Even if Obama’s visit takes place as scheduled, it’s questionable why the countries are even bothering when diplomacy has clearly taken a backseat. The Kremlin gave a firm "net" to extraditing American whistleblower Snowden following Obama’s recent proposal to make major reductions in nuclear stockpiles and Washington’s sharply articulated concerns about human rights issues in Russia.
In fact, nobody in the Kremlin seems to be seriously worried about inciting America’s wrath over Snowden. The daily tweets from Aleksei Pushkov, the head of the Duma foreign affairs committee, offer a good example of what Krupnov refers to as "mockery": "If the U.S. places trade sanctions on Russia because of Snowden, they will be shooting themselves in the foot!"
But he’s not alone. Government officials and the Russian media routinely accuse Washington of "hypocrisy," "double standards," and treating Russia poorly — especially when it comes to extradition requests. Channel One Russia conscientiously reminded the country that the U.S. State Department granted political asylum to the most wanted Russian terrorist, Ilyas Akhmadov. And Komsomolskaya Pravda, a daily tabloid, pointed out that American authorities have ignored all of Russia’s requests for the extradition of kidnaper Tamaz Nalbandov. "We can currently see a campaign in the Russian media that interprets the Kremlin’s intentions [to keep] Snowden in Moscow," says pro-Kremlin analyst Sergei Markov.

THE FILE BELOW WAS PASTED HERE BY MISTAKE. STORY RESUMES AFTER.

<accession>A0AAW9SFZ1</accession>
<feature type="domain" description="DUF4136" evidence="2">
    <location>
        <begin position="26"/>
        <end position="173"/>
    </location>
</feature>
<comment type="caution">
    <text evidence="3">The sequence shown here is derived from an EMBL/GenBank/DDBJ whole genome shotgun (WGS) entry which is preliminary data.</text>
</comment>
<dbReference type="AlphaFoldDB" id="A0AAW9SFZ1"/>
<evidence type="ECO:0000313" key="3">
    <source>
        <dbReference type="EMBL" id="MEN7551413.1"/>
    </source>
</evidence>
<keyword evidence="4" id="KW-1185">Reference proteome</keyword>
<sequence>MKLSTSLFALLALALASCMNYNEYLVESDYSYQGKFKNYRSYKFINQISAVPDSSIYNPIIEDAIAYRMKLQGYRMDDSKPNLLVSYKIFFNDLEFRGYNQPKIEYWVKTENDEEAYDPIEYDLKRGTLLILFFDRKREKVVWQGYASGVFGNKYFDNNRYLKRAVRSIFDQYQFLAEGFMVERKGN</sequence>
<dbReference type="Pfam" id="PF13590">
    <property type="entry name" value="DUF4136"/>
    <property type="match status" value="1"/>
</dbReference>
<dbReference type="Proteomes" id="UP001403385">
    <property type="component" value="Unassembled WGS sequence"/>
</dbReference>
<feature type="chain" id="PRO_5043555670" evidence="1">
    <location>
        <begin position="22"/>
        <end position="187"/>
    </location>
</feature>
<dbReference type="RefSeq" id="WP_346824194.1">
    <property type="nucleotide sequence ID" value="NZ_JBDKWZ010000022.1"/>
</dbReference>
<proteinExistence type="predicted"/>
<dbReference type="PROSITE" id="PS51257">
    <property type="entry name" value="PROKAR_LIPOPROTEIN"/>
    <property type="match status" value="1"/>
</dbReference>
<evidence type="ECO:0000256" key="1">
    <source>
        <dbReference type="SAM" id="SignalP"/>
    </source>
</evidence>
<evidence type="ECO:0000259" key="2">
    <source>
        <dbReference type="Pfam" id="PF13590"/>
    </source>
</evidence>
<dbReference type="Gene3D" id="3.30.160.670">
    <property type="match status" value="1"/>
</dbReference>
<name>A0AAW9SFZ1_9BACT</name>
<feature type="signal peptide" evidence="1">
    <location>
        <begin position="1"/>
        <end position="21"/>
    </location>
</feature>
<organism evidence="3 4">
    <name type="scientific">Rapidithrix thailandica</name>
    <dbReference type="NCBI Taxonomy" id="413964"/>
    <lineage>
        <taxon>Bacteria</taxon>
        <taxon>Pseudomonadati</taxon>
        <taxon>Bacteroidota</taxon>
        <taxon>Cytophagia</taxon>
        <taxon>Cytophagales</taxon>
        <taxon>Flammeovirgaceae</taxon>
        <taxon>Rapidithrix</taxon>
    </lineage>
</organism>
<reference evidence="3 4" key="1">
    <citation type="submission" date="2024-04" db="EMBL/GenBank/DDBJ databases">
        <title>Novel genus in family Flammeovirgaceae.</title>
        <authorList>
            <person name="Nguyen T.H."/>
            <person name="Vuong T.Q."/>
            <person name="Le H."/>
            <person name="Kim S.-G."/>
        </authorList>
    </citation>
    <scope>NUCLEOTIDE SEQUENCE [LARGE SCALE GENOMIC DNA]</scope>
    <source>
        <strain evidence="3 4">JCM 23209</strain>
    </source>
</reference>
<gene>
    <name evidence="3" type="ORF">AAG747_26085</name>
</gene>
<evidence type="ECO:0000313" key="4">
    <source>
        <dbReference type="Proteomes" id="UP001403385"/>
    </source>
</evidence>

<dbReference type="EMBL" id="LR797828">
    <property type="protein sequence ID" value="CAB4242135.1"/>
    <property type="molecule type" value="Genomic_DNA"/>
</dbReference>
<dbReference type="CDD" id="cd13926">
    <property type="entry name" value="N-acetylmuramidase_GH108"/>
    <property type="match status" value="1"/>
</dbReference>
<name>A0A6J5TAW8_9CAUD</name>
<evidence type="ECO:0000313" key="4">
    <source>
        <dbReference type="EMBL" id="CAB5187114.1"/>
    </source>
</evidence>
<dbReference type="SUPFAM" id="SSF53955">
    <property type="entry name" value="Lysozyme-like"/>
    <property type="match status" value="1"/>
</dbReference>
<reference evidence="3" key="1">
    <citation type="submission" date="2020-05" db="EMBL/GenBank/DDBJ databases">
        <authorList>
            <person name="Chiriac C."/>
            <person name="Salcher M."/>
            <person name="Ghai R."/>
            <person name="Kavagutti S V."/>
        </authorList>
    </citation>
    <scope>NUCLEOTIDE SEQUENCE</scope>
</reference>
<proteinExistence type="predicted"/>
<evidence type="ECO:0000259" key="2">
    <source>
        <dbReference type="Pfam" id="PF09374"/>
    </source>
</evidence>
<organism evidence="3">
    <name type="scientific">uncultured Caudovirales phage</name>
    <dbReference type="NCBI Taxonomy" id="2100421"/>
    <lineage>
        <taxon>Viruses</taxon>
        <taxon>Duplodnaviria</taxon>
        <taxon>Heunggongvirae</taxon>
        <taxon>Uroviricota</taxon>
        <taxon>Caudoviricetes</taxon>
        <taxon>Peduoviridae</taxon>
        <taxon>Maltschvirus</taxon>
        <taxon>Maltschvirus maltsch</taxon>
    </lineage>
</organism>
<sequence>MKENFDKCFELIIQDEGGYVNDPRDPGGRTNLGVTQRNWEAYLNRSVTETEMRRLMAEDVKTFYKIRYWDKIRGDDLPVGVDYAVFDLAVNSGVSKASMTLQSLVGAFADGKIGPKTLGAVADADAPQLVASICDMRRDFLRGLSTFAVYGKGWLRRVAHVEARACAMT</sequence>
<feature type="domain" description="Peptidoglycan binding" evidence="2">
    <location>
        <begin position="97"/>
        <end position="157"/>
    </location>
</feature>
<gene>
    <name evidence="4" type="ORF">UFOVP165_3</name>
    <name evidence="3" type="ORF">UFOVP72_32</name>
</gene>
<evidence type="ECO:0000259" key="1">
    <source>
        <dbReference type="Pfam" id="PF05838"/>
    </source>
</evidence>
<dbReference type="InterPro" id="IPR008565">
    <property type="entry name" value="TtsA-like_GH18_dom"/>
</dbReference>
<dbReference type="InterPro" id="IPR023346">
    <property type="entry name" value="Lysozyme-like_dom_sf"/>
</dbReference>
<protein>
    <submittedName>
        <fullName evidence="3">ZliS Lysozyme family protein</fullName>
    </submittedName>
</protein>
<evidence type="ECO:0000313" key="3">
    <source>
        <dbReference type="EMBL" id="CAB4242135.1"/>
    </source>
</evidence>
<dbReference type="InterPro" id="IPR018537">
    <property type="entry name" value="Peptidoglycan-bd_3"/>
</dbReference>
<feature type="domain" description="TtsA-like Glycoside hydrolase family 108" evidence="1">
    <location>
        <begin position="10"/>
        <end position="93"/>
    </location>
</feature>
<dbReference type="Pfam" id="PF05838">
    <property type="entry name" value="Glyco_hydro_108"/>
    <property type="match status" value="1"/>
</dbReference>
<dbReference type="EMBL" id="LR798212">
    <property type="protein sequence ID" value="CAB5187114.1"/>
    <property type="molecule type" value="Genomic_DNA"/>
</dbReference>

In the weeks following the crackdown on Russian NGOs last autumn, U.S. diplomats grumbled that the country was losing hope for a better future with Moscow. With a clear sense of resignation, their message comes across as little more than the following: "Do you like locking up your critics in jail, condemning them as spies or foreign agents? Okay, go ahead and live your third world life. We’re giving up on you."
At this point, Russian officials admit that even proposed U.S. assistance for modernizing Russian industry, a project launched by former president Dmitry Medvedev, has disappeared from President Putin’s immediate agenda — together with all of Medvedev’s other pro-partnership plans.
It’s true that Afghanistan is still important both for the United States and Russia today, but that will change in less than a year. Igor Bunin, the president of the Mocow think-tank Center for Political Technologies described the basic picture to me: "America is not on the list of Putin’s priorities today; his priority [and] agenda is all about how to stay in power in 2018, and here America is acting as his enemy."